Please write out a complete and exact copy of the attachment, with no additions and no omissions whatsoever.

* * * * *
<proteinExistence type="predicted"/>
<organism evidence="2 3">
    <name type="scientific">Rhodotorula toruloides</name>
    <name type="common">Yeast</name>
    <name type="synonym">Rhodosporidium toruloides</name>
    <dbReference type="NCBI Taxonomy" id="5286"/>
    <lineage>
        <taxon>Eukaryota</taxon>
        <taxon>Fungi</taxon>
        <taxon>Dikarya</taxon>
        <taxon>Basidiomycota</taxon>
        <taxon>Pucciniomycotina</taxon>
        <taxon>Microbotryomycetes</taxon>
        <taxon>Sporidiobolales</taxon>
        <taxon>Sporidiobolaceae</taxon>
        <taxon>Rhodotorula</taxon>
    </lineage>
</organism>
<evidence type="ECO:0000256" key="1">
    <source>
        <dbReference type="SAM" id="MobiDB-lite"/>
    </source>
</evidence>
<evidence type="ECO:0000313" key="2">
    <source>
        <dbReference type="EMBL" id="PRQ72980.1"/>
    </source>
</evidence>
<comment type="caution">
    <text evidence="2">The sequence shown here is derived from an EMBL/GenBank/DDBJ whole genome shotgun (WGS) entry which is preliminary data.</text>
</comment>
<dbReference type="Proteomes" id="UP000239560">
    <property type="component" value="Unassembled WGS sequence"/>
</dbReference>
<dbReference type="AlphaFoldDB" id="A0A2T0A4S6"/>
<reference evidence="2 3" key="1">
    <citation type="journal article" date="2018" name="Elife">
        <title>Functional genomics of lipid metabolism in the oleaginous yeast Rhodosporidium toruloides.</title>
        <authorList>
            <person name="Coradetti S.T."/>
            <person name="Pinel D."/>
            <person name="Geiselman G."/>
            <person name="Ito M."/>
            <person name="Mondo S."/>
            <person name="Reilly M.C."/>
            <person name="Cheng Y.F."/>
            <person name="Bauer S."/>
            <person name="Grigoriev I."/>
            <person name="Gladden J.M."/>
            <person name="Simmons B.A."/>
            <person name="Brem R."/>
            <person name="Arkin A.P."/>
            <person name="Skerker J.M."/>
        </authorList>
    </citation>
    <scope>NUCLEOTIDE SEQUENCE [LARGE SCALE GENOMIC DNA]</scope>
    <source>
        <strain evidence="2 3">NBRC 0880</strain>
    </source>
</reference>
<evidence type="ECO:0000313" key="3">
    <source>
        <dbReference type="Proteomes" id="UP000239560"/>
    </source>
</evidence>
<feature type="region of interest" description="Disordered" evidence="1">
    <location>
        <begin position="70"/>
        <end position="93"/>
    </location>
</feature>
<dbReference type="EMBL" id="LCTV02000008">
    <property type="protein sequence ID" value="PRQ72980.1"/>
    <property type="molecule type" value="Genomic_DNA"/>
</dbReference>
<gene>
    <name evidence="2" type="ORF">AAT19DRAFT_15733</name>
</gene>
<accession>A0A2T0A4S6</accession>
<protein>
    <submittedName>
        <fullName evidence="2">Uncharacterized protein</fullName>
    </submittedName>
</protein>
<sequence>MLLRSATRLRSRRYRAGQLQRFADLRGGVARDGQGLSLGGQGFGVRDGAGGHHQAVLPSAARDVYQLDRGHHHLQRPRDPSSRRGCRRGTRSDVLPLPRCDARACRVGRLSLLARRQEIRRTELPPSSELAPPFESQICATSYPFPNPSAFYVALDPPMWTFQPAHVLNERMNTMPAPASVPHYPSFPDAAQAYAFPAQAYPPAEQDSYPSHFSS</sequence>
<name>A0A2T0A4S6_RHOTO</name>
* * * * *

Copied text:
<proteinExistence type="predicted"/>
<organism evidence="2 3">
    <name type="scientific">Rhodotorula toruloides</name>
    <name type="common">Yeast</name>
    <name type="synonym">Rhodosporidium toruloides</name>
    <dbReference type="NCBI Taxonomy" id="5286"/>
    <lineage>
        <taxon>Eukaryota</taxon>
        <taxon>Fungi</taxon>
        <taxon>Dikarya</taxon>
        <taxon>Basidiomycota</taxon>
        <taxon>Pucciniomycotina</taxon>
        <taxon>Microbotryomycetes</taxon>
        <taxon>Sporidiobolales</taxon>
        <taxon>Sporidiobolaceae</taxon>
        <taxon>Rhodotorula</taxon>
    </lineage>
</organism>
<evidence type="ECO:0000256" key="1">
    <source>
        <dbReference type="SAM" id="MobiDB-lite"/>
    </source>
</evidence>
<evidence type="ECO:0000313" key="2">
    <source>
        <dbReference type="EMBL" id="PRQ72980.1"/>
    </source>
</evidence>
<comment type="caution">
    <text evidence="2">The sequence shown here is derived from an EMBL/GenBank/DDBJ whole genome shotgun (WGS) entry which is preliminary data.</text>
</comment>
<dbReference type="Proteomes" id="UP000239560">
    <property type="component" value="Unassembled WGS sequence"/>
</dbReference>
<dbReference type="AlphaFoldDB" id="A0A2T0A4S6"/>
<reference evidence="2 3" key="1">
    <citation type="journal article" date="2018" name="Elife">
        <title>Functional genomics of lipid metabolism in the oleaginous yeast Rhodosporidium toruloides.</title>
        <authorList>
            <person name="Coradetti S.T."/>
            <person name="Pinel D."/>
            <person name="Geiselman G."/>
            <person name="Ito M."/>
            <person name="Mondo S."/>
            <person name="Reilly M.C."/>
            <person name="Cheng Y.F."/>
            <person name="Bauer S."/>
            <person name="Grigoriev I."/>
            <person name="Gladden J.M."/>
            <person name="Simmons B.A."/>
            <person name="Brem R."/>
            <person name="Arkin A.P."/>
            <person name="Skerker J.M."/>
        </authorList>
    </citation>
    <scope>NUCLEOTIDE SEQUENCE [LARGE SCALE GENOMIC DNA]</scope>
    <source>
        <strain evidence="2 3">NBRC 0880</strain>
    </source>
</reference>
<evidence type="ECO:0000313" key="3">
    <source>
        <dbReference type="Proteomes" id="UP000239560"/>
    </source>
</evidence>
<feature type="region of interest" description="Disordered" evidence="1">
    <location>
        <begin position="70"/>
        <end position="93"/>
    </location>
</feature>
<dbReference type="EMBL" id="LCTV02000008">
    <property type="protein sequence ID" value="PRQ72980.1"/>
    <property type="molecule type" value="Genomic_DNA"/>
</dbReference>
<gene>
    <name evidence="2" type="ORF">AAT19DRAFT_15733</name>
</gene>
<accession>A0A2T0A4S6</accession>
<protein>
    <submittedName>
        <fullName evidence="2">Uncharacterized protein</fullName>
    </submittedName>
</protein>
<sequence>MLLRSATRLRSRRYRAGQLQRFADLRGGVARDGQGLSLGGQGFGVRDGAGGHHQAVLPSAARDVYQLDRGHHHLQRPRDPSSRRGCRRGTRSDVLPLPRCDARACRVGRLSLLARRQEIRRTELPPSSELAPPFESQICATSYPFPNPSAFYVALDPPMWTFQPAHVLNERMNTMPAPASVPHYPSFPDAAQAYAFPAQAYPPAEQDSYPSHFSS</sequence>
<name>A0A2T0A4S6_RHOTO</name>